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Illness, bad luck fuels rise in bankruptcy for seniors.

Byline: Scott Baughman

This is the second in a series of articles looking at how the aging of America's population is affecting the practice of law.

While it may be said that the greatest wealth is to live content with little, this idea may be small consolation to the growing population of elderly Americans filing for personal bankruptcy.

While part of the increase may be attributable to the aging of America's population, a study conducted from 2013 to 2016 which was published in August shows that the problem is perhaps further reaching.

"The magnitude of growth in older Americans in bankruptcy is so large that the broader trend of an aging U.S. population can explain only a small portion of the effect," the authors wrote in "Graying of U.S. Bankruptcy: Fallout from Life in a Risk Society."

The study, which was a collaborative effort of scholars from multiple states, found that Americans between the ages of 65 and 74 are three times as likely to file for bankruptcy as they were in 1991 and that one out of every seven people who filed for bankruptcy during the time of the study were age 65 or older.

Several North Carolina attorneys who work in personal bankruptcy law said it's usually not mismanagement or lack of effort that leads the elderly to file for bankruptcy, but more often just simply bad luck. Living on a fixed income, like retirement or Social Security, is a big part of the problem, especially when an unexpected expense arises.

"Many older clients are susceptible to bankruptcy because they are living on fixed incomes," said Damon Duncan of the Duncan Law Firm in Greensboro in an email. "This was especially noticeable in the most recent recession when people's retirement accounts took a significant hit due to the market."

Doug Wickham of Raleigh said one explanation for the increase in the elderly filing for bankruptcy is the abundant availability of credit, coupled with the fixed income.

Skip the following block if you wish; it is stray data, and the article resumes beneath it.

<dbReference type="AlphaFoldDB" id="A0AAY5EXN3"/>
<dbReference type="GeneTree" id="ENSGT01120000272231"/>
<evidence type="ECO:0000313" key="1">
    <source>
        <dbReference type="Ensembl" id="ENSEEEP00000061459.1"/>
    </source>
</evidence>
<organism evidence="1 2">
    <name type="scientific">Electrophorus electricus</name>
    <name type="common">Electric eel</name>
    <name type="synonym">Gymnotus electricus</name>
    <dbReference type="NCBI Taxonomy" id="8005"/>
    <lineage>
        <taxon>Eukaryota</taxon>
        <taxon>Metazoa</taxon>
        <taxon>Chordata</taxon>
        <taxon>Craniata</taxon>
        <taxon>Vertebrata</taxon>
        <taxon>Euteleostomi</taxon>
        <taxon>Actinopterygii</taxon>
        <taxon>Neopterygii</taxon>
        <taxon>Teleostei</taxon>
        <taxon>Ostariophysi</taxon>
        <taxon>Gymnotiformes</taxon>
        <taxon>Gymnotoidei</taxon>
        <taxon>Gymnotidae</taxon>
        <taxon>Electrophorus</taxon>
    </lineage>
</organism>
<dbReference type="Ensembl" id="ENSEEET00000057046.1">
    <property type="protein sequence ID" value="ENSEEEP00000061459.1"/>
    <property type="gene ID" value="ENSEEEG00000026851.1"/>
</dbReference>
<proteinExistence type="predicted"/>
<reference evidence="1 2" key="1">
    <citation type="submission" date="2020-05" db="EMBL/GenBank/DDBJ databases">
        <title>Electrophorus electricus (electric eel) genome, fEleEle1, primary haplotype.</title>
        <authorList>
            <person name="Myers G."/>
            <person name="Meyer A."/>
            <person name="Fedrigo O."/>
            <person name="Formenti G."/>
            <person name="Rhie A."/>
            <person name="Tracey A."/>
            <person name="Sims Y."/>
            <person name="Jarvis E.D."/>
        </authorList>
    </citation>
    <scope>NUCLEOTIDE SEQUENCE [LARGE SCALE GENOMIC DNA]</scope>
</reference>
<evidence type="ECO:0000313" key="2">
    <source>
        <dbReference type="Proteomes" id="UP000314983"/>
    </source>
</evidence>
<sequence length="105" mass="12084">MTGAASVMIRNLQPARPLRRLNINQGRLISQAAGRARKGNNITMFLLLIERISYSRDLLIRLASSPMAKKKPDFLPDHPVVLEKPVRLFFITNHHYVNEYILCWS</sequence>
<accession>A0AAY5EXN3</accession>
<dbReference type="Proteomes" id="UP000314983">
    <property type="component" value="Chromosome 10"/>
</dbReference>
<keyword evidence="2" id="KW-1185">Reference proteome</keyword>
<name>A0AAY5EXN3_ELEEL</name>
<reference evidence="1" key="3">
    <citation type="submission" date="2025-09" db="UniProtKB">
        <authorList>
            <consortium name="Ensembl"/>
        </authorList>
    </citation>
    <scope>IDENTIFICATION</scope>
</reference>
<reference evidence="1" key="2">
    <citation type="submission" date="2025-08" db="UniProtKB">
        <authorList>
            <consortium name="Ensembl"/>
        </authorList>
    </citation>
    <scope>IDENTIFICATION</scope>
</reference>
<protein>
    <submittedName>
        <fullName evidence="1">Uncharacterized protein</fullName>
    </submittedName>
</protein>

"We have gone through a period where the institutions that sell money, the issuers of credit cards have been more aggressive," he said. "So, it is somewhat more likely that people whose income is interrupted are more likely to be carrying a bunch of debt."

Living on the edge

Duncan said that longer life expectancies have also led to more people living with chronic health conditions, leading to more bankruptcies.

"Someone with a chronic illness can easily be forced into bankruptcy if they don't have good health insurance," Duncan said. "There is no doubt that some people filing for bankruptcy are doing so because they have made poor financial decisions or have simply lived outside of their budget but the vast majority have lived, like most, with just a little bit of money in savings. When one of those life events happens, they just aren't in a position to handle it."

When it comes to advising attorneys about what they should do to best provide for their clients,

Billy Brewer of Janvier Law Firm in Raleigh said that it's important to really listen to older clients so they can be more open about the process and the attorney can make an accurate assessment.

"First thing I would do when you meet with a client, especially folks of that generation is to put them at ease about talking about bankruptcy," Brewer said. "Let them talk it out and tell their story, and then you can lay out their options."